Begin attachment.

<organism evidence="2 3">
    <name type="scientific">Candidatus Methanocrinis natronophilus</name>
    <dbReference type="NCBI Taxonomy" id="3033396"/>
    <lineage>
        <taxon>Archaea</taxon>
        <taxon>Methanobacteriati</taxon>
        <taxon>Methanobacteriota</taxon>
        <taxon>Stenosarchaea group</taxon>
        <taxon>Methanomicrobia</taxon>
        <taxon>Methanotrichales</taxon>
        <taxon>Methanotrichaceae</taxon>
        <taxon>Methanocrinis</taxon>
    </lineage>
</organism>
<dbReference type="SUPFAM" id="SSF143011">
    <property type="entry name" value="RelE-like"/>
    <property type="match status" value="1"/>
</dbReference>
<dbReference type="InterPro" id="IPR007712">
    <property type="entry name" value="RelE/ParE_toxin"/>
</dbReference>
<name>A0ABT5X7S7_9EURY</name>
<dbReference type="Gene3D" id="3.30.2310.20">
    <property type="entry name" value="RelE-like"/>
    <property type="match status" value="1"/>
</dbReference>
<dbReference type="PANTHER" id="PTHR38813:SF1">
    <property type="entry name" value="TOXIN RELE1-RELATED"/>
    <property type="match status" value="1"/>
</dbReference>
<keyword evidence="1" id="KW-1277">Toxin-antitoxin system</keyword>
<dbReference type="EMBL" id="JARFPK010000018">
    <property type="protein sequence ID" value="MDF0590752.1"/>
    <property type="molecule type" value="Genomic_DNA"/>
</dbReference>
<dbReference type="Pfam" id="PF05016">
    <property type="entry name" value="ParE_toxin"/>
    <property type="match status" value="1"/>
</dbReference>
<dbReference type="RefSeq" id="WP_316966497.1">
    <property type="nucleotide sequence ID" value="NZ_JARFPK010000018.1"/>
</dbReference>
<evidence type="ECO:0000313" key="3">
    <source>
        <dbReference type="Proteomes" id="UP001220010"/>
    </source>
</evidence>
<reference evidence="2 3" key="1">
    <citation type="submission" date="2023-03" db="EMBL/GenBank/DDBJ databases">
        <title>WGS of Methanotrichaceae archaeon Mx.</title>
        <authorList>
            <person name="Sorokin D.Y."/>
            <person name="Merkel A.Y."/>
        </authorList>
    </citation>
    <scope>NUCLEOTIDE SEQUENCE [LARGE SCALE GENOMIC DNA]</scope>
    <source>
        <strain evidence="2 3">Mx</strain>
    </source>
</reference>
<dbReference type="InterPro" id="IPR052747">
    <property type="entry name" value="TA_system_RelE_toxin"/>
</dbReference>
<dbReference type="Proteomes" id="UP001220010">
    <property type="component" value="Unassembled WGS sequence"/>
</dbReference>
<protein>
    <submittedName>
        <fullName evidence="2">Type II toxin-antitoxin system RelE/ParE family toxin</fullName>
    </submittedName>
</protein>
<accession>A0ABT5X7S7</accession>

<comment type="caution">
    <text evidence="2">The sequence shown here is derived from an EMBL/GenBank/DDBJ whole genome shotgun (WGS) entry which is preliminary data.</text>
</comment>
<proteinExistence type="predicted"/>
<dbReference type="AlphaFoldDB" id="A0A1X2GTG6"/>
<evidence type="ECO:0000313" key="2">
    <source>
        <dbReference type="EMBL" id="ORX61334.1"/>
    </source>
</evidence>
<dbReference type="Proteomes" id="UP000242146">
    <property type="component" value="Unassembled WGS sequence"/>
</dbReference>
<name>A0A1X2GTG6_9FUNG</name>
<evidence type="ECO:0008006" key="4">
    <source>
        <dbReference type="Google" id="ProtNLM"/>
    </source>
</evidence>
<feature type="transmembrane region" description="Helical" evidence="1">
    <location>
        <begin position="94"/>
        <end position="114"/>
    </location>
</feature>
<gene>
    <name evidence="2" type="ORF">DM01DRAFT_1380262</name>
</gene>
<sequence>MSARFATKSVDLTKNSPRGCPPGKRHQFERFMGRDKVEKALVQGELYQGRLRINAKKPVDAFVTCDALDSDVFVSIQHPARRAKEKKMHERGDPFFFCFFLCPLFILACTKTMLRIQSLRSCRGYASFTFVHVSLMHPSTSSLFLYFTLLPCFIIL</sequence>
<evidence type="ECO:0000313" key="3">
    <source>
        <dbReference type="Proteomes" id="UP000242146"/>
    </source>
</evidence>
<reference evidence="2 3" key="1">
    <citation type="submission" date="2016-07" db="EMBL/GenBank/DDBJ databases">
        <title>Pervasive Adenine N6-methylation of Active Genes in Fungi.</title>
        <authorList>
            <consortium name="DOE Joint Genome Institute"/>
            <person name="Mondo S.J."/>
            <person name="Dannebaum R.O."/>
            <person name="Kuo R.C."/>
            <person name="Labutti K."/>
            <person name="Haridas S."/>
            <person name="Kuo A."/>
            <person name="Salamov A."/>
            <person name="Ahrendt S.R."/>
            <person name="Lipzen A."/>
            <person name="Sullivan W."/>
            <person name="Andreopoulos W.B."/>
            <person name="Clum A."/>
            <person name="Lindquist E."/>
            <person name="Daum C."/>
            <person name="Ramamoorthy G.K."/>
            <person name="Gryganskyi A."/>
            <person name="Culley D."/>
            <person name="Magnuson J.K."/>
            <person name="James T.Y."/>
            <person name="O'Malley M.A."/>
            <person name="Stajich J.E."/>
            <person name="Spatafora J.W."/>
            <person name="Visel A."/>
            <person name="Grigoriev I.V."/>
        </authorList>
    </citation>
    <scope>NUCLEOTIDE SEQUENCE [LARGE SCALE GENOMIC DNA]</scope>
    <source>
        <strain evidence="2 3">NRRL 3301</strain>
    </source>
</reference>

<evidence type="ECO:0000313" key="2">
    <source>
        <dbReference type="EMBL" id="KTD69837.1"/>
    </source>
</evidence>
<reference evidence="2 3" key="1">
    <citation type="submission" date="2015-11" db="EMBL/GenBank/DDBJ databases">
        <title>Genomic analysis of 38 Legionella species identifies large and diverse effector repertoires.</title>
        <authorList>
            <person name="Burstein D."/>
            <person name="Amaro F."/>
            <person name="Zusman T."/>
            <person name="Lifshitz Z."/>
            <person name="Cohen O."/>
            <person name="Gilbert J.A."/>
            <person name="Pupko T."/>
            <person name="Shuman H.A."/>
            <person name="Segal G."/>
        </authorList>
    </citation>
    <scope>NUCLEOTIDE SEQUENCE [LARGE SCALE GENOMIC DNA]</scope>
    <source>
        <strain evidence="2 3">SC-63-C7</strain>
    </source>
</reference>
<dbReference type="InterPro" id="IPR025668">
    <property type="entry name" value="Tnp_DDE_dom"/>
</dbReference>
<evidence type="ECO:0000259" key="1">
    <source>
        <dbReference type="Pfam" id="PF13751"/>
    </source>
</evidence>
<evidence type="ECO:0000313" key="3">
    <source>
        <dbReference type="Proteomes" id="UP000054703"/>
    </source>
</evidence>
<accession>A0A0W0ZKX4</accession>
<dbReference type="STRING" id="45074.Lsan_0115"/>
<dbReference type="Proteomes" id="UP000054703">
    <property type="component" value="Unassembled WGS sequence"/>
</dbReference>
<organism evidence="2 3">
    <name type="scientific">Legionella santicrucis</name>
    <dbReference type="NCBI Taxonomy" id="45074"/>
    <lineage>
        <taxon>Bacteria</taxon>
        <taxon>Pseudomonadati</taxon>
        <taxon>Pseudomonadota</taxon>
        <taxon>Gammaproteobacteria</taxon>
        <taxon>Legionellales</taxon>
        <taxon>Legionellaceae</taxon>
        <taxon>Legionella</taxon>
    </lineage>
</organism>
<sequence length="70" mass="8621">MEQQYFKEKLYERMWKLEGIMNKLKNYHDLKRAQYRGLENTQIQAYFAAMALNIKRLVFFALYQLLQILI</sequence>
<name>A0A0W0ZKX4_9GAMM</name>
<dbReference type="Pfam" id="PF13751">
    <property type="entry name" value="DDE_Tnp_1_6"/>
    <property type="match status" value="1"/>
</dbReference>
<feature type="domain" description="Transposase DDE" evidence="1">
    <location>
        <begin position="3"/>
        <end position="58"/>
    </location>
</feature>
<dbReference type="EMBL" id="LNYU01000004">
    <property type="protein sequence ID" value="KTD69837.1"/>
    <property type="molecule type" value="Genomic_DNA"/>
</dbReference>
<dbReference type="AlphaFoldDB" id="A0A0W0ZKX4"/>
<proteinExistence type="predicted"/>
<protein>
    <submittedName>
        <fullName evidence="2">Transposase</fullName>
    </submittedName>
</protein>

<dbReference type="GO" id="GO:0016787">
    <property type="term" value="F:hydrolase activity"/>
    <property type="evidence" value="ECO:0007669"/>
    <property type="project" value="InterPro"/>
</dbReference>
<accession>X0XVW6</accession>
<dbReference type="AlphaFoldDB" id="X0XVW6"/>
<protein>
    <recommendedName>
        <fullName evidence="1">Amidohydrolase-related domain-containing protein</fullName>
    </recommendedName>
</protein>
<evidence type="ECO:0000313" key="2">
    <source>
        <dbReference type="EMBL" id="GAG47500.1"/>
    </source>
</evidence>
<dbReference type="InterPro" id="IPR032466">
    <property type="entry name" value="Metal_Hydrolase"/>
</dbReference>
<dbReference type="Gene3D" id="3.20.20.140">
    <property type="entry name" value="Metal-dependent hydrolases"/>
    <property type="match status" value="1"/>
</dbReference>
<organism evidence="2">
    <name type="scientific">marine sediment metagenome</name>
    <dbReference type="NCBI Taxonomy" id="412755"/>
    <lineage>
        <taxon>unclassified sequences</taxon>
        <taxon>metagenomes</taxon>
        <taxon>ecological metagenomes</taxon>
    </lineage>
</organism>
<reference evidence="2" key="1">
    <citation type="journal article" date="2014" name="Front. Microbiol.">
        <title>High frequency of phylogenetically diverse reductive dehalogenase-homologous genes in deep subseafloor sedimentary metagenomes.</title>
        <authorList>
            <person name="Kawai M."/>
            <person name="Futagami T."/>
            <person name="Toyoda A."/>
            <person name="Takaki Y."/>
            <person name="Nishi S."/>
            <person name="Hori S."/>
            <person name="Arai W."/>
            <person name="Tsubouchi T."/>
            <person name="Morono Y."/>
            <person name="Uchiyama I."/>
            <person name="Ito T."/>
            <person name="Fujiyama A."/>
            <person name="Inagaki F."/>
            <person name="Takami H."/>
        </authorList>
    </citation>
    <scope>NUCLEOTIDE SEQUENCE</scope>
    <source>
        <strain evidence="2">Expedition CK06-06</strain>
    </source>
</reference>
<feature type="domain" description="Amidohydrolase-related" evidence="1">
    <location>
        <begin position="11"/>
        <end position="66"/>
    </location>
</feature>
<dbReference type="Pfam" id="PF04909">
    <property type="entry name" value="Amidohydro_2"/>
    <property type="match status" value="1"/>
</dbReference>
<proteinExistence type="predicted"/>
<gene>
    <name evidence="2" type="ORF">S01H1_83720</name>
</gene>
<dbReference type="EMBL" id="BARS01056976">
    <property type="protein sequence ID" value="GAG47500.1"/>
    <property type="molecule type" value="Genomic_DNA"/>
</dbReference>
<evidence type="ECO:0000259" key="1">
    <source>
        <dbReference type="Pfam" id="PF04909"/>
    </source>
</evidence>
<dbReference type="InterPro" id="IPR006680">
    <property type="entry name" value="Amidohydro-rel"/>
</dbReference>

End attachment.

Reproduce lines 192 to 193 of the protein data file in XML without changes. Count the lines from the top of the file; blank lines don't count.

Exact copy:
        <taxon>Pseudomonadota</taxon>
        <taxon>Gammaproteobacteria</taxon>